In Defence of Artistic Sanity

I am harvesting 
the color blue
from a forest of sky;
I store it inside my chest
so I can feed the imagination ghosts—
explosions may follow,
literary fissures in the sediment of soul:
arrows of flowers, everywhere—
but no prosodic structure,
for my poems are always
just short of an elegant breath.

An azure umbrella drip-drips a
silence several centuries deep. 

A pause, again.
Unbearable? Perhaps.

Fascinating thing,
this enchantment, 
of sitting under a 
mountain-fire of Zen.

I try to be very elegant.
I try to please Caesar.
I try to balance immortal syntax
on the equator of my fair-skin.
I try to place one foot in front of the other.

I also delight in my 
wet-black ignorance
concerning the structure
of the immortal medieval sonnet.

I got so used to my old body
sitting in its wooden rocking chair,
of bronze hoofs galloping across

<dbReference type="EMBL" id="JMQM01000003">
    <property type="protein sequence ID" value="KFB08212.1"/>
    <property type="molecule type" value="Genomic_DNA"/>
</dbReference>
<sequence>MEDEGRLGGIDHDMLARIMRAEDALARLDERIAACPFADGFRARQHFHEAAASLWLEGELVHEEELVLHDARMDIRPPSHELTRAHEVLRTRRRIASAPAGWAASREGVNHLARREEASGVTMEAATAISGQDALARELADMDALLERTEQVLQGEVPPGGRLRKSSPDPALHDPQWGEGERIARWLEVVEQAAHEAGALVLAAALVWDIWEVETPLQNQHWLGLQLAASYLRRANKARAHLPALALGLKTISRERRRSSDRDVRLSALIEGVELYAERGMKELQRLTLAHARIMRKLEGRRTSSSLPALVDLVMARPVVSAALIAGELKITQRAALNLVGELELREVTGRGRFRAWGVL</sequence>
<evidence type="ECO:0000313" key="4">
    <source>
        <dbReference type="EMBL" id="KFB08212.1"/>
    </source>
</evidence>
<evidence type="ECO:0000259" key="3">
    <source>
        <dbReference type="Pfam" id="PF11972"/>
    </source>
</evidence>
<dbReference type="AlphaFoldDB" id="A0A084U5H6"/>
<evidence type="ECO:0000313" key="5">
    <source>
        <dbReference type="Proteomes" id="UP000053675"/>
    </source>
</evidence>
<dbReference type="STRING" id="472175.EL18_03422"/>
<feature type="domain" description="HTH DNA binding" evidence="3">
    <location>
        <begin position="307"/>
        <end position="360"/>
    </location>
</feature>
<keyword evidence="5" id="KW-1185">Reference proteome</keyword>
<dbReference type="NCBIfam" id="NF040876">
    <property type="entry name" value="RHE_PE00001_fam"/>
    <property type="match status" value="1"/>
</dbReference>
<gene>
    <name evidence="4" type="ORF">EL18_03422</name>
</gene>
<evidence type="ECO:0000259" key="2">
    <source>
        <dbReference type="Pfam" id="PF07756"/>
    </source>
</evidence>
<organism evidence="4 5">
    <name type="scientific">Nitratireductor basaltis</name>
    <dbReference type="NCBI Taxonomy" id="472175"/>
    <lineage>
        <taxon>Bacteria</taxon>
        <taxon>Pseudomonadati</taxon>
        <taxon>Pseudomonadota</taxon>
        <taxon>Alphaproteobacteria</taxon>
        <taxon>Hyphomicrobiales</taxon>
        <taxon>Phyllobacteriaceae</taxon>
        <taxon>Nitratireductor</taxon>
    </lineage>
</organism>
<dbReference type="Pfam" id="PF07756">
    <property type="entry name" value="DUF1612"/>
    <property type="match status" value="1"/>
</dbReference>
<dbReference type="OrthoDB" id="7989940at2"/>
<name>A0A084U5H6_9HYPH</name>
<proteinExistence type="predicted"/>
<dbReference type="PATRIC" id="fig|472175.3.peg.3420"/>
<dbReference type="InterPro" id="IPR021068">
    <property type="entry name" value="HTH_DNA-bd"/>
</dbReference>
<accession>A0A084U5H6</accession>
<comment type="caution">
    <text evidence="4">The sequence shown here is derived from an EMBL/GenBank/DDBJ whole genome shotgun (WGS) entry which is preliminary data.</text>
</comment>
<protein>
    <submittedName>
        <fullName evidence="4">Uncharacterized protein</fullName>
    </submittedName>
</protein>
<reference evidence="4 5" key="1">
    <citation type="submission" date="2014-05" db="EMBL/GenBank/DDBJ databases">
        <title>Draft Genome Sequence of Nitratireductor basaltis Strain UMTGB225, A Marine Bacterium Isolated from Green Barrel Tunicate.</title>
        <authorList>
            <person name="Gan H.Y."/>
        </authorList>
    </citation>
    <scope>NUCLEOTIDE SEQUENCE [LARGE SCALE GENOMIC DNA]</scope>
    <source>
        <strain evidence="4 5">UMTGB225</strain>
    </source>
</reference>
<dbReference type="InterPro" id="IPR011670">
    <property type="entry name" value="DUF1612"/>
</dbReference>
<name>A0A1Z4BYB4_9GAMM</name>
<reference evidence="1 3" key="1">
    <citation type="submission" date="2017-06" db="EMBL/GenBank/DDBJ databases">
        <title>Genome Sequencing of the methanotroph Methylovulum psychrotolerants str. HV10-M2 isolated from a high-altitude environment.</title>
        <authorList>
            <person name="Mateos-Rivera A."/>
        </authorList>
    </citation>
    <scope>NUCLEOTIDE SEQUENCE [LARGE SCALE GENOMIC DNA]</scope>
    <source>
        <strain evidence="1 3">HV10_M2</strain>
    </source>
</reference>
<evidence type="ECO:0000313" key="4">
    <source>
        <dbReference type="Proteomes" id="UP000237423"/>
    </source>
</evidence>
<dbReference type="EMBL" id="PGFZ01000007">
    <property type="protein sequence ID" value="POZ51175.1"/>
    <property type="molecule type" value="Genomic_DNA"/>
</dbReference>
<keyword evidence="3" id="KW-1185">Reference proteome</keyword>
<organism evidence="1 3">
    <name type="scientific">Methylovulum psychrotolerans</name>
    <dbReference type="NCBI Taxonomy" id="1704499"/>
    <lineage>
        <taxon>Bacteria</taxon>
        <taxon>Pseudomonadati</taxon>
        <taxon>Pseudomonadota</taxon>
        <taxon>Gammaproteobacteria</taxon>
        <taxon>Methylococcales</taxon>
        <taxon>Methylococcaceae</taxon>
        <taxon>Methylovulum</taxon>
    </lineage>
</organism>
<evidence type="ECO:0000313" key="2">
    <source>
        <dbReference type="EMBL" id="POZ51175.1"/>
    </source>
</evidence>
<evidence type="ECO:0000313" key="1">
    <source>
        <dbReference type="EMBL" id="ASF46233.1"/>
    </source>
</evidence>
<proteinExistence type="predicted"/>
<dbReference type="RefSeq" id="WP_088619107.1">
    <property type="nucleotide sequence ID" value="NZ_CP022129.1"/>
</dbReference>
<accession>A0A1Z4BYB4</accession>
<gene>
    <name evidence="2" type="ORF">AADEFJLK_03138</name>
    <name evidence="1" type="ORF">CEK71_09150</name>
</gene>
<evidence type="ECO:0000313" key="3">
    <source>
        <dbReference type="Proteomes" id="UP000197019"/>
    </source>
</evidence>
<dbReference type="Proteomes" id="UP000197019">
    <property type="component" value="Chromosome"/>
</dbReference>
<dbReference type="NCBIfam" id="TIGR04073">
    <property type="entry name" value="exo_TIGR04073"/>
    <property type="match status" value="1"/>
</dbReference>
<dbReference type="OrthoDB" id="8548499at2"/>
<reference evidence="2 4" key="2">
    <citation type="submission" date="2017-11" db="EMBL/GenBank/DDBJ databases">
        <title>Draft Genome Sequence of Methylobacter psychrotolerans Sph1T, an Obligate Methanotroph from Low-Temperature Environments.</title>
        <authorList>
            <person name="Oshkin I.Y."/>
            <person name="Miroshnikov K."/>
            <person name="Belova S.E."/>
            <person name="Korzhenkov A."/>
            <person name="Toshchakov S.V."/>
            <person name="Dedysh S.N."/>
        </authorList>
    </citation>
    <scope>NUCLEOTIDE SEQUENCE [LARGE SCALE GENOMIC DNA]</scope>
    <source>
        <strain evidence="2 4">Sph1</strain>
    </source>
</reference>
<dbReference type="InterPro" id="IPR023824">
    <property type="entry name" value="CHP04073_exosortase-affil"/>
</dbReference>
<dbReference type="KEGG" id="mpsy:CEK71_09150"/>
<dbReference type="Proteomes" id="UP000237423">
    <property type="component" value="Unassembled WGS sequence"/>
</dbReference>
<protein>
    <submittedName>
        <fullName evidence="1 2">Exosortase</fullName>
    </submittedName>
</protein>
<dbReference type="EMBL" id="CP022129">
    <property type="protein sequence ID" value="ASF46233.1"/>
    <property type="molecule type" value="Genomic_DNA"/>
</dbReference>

marble fields; of strutting
thoughts leaping for attention; of
the endless sigh of a mind’s moaning jewels—

now I want to write
about the thighs of the moon;
or the brilliant river
of tangerine light hovering over
a wild forest of honey; or
the enormous echo of sunlight petals
falling just beyond my dwarfish reach; or

the sheer audacity of opening
the window of my skull to the
haunting winds of a beauty
in everything I cannot see.

Whatever the color or tone of
this harvest of blue; whatever the
spring sky of a ravished heart; whatever
the long sigh that acrobats its
way across the thin babble of air,

whatever these things, open your eyes.
© Stephen Roberts

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